Steve, I empathise that you empathise if that makes sense. I don't actually mind losing and I know that sounds disingenuous but it's true. The problem I have (and yes, I recognise it as a personality flaw) is underperformance relative to both the hard work I've been putting in and to what I know I am capable of.

If someone beats me because he is flat out better, or played better, or even got lucky, I couldn't give a monkeys as long as I fulfill my side of the bargain, or get reasonably close to it..

So my recent frustration has come to the surface not because I don't enjoy snooker (I do) but because I have been practising my tits off and actually going backwards.

I have often said that I am not interested in being crap and this is also true. If I had never improved at golf I would have got fed up with that too. In fact I stopped when I did because I had reached a plateau and realised I was never going to better it. For me a massive part of the 'fun' is improving.

What I have found with snooker, although I already knew it, is that it's just about the hardest game I have ever played. It doesn't make it any easier taking it up seriously aged 40 with a young family in tow - but that won't stop me going on a quest to see how good I can get. You have to have goals and targets to embark on a journey and I have those and recently they have seemed as far away as the moon.

I don't think it makes me a bad loser. It might make me unrealistic or deluded but I'm pretty sure I try to lose with as much grace as I can and generally recognise that most of the time my opponent is more experienced and better at the game and good luck to them.

Ironically, a couple of days after my match, Steve Butler and Chris Winter really helped me out, and I now feel a lot more positive about the future.

I am enjoying having a focus again after a few years in the doldrums post-golf. I'm also enjoying meeting some new folk and going to venues and clubs that I would never normally have visited. Like anything, once you delve into a topic like snooker you really develop a respect and interest in the skills and subtleties of the game and if anything, I regret not taking it up sooner. But at the same time I know full well that if I were to plateau where I am now (crap) then I probably would pack it in, hence my honest response to my match on Wednesday.

Perhaps next time I'll just post the score and be done with it!

jaguar

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Re: Division 3: Jon Sully 0 Jason Ashurst 4
« Reply #7 on: 28/07/13, 20:27 »
Jon, you are truly a honest guy and a gent from my interpreation of your posts,you speak very well and your posts are very interesting,hence my responce,let me put things in perspective about sport,I am a golfer,  (no where near your standard) unfortunatley I reached my plateau at around 15handicap.no matter what Faldo faults an fixes videos I watched I still was crap and could not progress, I finally accepted that and thought about packing in,but then it dawned on me I can still enjoy it no matter what standard,in life I have learnt to accept that some guys are better than others no matter how much work you put in, I must admit if I am honest I have beat myself up loads of times about my performance at snooker and golf, it goes back to word perspective,sport is not everything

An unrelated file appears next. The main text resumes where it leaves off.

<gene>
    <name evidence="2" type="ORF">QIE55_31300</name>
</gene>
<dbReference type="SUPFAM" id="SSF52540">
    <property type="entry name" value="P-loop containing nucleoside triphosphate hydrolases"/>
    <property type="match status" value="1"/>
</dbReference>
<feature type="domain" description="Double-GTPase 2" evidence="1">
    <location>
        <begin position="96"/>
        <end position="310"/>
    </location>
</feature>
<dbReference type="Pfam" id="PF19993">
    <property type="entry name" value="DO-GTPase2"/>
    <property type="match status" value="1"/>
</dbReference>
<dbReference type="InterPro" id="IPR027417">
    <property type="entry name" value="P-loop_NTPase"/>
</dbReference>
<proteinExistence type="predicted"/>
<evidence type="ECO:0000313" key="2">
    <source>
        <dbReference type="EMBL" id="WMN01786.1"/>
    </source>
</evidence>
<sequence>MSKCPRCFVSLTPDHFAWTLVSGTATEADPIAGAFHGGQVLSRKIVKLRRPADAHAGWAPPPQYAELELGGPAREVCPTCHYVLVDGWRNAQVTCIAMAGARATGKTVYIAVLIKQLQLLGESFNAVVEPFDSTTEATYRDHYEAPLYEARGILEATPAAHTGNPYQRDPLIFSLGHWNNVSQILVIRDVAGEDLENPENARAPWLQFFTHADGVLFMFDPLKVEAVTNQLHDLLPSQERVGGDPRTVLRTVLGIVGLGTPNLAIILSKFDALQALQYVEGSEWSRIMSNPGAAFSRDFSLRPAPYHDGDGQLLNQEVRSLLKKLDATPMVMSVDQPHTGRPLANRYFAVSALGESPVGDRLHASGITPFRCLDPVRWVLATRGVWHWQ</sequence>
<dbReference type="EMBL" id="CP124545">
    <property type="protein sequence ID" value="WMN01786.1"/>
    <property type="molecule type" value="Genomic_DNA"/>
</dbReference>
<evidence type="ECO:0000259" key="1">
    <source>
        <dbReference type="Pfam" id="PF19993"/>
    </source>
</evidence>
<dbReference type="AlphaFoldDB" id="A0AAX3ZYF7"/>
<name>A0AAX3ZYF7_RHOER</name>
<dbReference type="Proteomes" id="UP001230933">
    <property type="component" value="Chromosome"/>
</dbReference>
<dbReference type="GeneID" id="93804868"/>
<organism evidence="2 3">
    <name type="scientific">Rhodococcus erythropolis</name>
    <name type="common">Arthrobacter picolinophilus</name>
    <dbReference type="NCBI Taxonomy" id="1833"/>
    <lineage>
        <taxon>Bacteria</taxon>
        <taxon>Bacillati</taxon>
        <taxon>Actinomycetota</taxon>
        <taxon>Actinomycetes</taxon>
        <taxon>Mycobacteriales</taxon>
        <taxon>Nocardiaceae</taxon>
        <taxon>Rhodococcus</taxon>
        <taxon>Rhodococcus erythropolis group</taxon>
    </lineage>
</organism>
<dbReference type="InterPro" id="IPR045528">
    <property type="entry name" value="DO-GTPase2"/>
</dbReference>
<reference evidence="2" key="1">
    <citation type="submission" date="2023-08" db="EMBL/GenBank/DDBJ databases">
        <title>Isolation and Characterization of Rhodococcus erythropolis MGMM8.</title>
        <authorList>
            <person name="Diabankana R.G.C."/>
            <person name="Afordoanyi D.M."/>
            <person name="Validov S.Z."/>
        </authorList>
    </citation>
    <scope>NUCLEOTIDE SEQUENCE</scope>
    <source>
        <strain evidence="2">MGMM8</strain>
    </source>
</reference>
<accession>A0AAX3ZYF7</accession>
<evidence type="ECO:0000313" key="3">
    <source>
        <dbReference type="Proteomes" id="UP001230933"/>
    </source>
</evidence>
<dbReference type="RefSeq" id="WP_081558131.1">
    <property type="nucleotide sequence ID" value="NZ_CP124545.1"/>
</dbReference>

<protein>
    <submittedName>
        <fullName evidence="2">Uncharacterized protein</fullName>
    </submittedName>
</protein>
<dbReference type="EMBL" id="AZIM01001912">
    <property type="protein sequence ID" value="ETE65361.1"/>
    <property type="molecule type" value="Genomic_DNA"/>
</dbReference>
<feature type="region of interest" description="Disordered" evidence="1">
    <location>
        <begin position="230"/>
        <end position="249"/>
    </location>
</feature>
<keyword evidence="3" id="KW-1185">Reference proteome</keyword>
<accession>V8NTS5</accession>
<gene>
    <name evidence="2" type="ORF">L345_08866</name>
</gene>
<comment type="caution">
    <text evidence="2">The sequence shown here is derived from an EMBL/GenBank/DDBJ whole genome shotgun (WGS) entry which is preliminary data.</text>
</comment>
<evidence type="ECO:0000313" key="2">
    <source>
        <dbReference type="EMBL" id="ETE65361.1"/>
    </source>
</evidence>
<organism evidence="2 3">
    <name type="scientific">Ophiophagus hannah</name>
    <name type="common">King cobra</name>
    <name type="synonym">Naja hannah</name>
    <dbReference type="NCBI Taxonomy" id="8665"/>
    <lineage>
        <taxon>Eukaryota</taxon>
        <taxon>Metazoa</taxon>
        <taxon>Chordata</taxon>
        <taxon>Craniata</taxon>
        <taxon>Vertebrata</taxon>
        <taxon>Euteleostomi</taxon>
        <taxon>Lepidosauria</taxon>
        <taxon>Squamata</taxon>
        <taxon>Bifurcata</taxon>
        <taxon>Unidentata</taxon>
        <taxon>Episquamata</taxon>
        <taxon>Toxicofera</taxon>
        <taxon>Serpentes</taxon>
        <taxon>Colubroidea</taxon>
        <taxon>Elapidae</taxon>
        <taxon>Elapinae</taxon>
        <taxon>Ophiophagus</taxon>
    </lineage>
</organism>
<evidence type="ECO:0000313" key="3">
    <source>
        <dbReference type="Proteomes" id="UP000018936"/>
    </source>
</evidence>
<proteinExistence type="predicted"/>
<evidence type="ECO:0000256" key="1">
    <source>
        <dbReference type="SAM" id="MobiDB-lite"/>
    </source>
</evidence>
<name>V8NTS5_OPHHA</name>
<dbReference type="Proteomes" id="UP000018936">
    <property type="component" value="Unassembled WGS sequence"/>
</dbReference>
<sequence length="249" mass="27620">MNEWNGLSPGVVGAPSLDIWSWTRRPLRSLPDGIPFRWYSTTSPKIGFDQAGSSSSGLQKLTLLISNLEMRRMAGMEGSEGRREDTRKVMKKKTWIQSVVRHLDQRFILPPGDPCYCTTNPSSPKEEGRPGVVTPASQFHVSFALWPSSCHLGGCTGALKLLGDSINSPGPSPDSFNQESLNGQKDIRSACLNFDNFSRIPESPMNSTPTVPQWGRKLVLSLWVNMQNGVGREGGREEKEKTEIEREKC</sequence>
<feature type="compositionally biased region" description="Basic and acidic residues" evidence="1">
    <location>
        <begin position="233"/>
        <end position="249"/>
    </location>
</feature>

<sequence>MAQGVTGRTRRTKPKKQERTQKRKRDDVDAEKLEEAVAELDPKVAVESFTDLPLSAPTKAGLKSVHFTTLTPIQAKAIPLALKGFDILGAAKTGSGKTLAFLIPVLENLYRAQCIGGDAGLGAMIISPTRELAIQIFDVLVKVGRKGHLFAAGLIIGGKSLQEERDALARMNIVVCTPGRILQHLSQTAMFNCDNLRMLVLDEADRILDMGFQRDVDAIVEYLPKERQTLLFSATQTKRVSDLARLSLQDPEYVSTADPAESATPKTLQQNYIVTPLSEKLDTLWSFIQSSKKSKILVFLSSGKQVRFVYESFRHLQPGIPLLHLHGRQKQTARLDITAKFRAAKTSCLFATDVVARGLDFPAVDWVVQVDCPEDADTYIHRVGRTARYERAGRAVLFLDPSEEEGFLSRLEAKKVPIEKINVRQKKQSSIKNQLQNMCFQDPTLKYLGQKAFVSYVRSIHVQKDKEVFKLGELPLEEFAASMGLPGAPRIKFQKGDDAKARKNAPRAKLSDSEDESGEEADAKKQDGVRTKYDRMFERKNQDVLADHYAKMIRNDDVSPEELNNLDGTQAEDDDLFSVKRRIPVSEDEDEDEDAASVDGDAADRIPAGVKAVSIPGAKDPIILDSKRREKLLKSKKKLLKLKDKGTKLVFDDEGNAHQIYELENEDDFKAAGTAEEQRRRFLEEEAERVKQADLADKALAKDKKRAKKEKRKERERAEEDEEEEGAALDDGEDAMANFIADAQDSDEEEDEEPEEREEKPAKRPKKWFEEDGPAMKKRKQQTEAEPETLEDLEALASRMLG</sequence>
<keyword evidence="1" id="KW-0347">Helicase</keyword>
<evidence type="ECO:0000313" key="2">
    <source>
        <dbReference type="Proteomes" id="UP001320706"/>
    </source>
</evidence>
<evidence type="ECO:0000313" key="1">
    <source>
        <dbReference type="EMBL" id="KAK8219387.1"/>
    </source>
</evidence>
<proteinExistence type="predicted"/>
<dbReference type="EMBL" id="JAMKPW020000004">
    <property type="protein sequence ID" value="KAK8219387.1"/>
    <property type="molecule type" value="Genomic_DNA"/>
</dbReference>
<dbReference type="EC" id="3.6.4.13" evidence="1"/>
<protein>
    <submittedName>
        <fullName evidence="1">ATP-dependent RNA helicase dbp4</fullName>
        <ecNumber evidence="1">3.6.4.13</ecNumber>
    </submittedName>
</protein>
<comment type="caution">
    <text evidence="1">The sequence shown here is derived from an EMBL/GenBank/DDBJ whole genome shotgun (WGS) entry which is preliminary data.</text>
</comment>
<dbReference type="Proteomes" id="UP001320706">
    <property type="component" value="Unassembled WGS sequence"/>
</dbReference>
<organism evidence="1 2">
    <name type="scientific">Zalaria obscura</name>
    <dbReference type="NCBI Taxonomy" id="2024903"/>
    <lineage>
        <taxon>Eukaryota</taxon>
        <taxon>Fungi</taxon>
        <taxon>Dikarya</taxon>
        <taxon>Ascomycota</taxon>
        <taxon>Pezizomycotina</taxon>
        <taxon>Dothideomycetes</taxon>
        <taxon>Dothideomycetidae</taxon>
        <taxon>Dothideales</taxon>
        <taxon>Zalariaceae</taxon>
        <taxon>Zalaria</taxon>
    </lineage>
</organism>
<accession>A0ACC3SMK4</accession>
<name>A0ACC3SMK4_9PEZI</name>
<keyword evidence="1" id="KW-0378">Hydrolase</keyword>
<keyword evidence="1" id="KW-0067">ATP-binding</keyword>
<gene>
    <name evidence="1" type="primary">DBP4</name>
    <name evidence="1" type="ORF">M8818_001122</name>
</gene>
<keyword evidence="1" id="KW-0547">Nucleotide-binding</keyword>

sixofclubs

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Re: Division 3: Jon Sully 0 Jason Ashurst 4
« Reply #8 on: 28/07/13, 22:30 »
I agree Steve, my perspective could do with some work!

I've always known that and I do try. But it can be a Catch 22 really because I often feel I only got as good as golf as I did because I had this attitude...if I'd just treated it as a bit of fun (which is fair enough, most people do) I imagine I just wouldn't have maintained the focus and desire that is needed to really learn and improve.

Of course it's possible to take it too far and Lord knows I did that a few times in golf!!

I just hope I learned from it and improved as a person.

Snooker is rapidly reminding me to get that perspective back, be thankful for everything and to be a bit more realistic!!


Mcenroe

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Re: Division 3: Jon Sully 0 Jason Ashurst 4
« Reply #9 on: 29/07/13, 13:29 »
From a coaches perspective all the information out there suggests that if you draw a graph with the usual x and y axis with age along the bottom and hours of practice up the side, the curve (which shows rate of improvement) would be a similar shape to a letter "r".   Essentially as we get older you have to put in hours of effort to almost stay the same level with only a bit of improvement. Yet when you are a child you get much better with hours of effort. The rate of improvement declines with age (sadly!).  The same curve actually exists in terms of performance, so the initial improvement from nothing to something can be quite quick and then this slows down to virtually a plateau as has been said already. 

As an aside I decided to devote 3 weeks to golf in advance of playing in Scotland in mid August. I have had 2 hours ish a day on the practice ground for the last 8 days and 4 lessons since February on becoming a technical golfer rather than a converted tennis to golf player who just hits it. I still started with a 9, 6 yesterday but tried to stay calm and continue and there were plenty of signs of good stuff with improvement in the round. Unfortunately we can't help but sometimes look back or remember our best times and think we are getting worse when actually the right approach (however impossible to do) is to stay in the present and look forward. The past has gone and therefore is irrelevant.